Calvert City, KY Freight Train Wreck, Oct 1903

A COSTLY MISTAKE.

FREIGHT WRECK ON THE I.C. KILLS TWO MEN.

MANY CARS AND TWO LOCOMOTIVES LOST AT CALVERT CITY AND THE TRESTLE BURNED.

CREW OVERLOOKED ORDERS.

There was a serious wreck on the I. C. road one and a half miles south of Calvert City and about sixteen miles from Paducah last night at 9:50 o'clock when an extra freight train, north bound, met in head end collision with the first section of regular freight No. 151, south bound, on a 75 foot trestle, and as a result the trains were both badly wrecked, the engines completely demolished and burned with the trestle, and Engineer GEORGE DULANEY and an unknown fireman learning the road are missing.
The wreck is one of the worst in actual damage and in loss of time in the passenger runs, then has happened in years and all night trains were though necessity sent around via the L. and N. road last night.
The extra north bound freight, engine No. 1, was in charge of Conductor THEODORE DECKER, Engineer GEORGE DULANEY and Fireman EDEN and carried and extra fireman who was learning the road while the regular freight train, engine No. 623, was in charge of Conductor F.M. HILL and Engineer H. SCARBROUGH. The extra was ordered to "make Clark's station," which is this side of Calvert, but the crew overlooked orders according to reports, and tried to make Calvert City instead, meeting the freight train on the trestle while going at full speed. The crews jumped and escaped except Engineer DULANEY and the unknown fireman who are missing and supposed to be under the wreckage, and Engineer SCARBROUGH who was injured in the back in jumping.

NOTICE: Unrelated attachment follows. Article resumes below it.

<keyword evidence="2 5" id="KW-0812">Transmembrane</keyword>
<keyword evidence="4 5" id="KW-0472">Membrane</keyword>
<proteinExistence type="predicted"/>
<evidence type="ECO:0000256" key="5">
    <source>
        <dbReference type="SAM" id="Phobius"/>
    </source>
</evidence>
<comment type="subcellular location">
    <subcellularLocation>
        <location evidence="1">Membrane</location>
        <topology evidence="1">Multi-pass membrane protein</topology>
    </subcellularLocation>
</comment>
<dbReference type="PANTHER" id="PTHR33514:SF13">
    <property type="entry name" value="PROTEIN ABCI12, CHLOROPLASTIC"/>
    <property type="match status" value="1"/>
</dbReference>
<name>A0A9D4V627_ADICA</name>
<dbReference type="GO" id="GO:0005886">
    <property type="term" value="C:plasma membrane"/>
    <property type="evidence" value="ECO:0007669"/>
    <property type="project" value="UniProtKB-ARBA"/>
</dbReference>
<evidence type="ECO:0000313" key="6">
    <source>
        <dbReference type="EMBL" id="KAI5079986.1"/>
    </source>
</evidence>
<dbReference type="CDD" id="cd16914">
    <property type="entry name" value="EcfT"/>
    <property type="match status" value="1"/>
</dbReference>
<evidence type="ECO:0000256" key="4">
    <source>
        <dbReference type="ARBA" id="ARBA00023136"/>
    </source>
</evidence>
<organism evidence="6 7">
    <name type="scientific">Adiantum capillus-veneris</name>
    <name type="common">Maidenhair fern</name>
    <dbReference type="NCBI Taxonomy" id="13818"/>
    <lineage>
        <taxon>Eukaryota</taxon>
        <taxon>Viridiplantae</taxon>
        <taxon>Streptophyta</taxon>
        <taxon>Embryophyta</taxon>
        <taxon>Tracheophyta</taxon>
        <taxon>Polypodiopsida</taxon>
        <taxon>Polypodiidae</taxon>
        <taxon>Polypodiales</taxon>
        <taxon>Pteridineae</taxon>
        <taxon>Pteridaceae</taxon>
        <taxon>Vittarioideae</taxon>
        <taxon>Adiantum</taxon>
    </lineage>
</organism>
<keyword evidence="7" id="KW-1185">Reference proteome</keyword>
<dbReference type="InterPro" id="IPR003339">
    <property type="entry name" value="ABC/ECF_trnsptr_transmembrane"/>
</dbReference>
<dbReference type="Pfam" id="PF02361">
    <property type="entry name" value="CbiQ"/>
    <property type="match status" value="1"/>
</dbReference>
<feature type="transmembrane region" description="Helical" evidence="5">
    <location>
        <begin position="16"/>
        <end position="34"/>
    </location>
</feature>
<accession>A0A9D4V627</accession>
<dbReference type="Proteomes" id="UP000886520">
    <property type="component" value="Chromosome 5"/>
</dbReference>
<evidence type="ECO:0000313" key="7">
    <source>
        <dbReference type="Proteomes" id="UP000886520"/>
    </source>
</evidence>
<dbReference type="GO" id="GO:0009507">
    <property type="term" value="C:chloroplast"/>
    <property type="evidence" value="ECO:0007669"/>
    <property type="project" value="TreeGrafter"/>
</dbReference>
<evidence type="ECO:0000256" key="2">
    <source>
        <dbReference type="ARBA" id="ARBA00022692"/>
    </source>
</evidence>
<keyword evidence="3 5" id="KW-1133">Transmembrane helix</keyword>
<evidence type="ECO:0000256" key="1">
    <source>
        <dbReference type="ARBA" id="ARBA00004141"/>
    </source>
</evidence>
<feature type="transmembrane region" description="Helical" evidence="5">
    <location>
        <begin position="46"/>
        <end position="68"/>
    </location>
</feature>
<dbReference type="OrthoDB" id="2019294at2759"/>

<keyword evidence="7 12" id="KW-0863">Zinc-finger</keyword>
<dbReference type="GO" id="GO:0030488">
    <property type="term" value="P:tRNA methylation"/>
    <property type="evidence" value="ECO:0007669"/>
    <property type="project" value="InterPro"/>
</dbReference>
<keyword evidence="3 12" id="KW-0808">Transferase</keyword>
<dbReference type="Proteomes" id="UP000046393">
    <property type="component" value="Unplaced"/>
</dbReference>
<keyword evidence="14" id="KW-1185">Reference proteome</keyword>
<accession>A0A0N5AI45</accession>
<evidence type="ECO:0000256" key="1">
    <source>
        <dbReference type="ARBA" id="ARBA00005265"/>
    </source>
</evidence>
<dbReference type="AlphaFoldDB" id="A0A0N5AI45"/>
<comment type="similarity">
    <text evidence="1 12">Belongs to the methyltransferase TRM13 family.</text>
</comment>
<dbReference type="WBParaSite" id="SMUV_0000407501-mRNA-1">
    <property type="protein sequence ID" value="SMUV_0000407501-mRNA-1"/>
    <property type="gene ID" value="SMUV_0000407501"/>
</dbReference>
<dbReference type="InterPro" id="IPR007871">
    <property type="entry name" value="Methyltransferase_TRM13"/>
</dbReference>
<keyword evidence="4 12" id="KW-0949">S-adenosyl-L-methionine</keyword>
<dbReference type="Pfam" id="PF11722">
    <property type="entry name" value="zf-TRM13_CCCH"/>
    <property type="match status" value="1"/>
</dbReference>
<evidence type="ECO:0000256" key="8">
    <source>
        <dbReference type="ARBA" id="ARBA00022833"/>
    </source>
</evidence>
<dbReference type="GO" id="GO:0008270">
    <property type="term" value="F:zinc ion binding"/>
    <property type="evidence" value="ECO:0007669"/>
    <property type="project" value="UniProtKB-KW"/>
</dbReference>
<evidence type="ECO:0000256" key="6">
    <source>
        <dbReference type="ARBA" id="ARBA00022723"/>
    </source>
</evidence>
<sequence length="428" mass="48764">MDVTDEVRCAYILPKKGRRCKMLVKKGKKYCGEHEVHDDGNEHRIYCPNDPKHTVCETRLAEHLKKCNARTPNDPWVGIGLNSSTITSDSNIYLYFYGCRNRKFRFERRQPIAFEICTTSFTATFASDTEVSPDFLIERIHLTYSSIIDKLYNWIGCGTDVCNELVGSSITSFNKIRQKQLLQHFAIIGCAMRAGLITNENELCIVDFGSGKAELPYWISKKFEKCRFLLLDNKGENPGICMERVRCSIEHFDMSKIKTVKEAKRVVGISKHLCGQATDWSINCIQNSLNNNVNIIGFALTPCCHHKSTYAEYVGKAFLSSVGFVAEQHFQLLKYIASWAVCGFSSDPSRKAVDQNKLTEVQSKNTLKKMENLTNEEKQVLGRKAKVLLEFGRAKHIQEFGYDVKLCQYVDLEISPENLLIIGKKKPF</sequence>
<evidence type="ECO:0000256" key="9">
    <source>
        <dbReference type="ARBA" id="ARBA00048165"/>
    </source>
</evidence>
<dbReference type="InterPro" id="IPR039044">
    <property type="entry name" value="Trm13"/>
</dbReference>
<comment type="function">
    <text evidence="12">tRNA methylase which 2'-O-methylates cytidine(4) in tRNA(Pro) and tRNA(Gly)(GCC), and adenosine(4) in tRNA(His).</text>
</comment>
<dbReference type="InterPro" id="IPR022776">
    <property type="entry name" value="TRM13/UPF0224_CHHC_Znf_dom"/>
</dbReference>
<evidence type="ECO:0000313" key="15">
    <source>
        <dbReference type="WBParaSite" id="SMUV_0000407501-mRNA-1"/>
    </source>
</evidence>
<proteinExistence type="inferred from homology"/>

The trains caught fire from the engines and several cars with the trestle were consumed by the flames. The engines were both completely demolished and four cars out of the 14 making up the regular freight, and seven out of the 37 making up the extra, completely destroyed. The wrecker was ordered out of Paducah immediately after the accident and the outfit hurried through to the scene of the disaster. Timber enough to repair the trestle was taken to the wreck this morning and bridge laborers are working heroically to repair the bridge and make it possible for the passage of trains over the road.
Last night train No. 103, the fast south bound passenger, was sent around via Nortonville to McKenzie while the north bound train No. 104 was sent around via the L. and N. from Martin to McKenzie to Nortonville. This morning all trains were run through as far as the wreck and the passengers and baggage transferred. The Fulton accommodation train met the Hopkinsville train at the wreck and both were turned back, the Fulton train assuming the run of the Hoptown train and the Hoptown train taking the run of the accommodation to Louisville.

Continued on Page 2.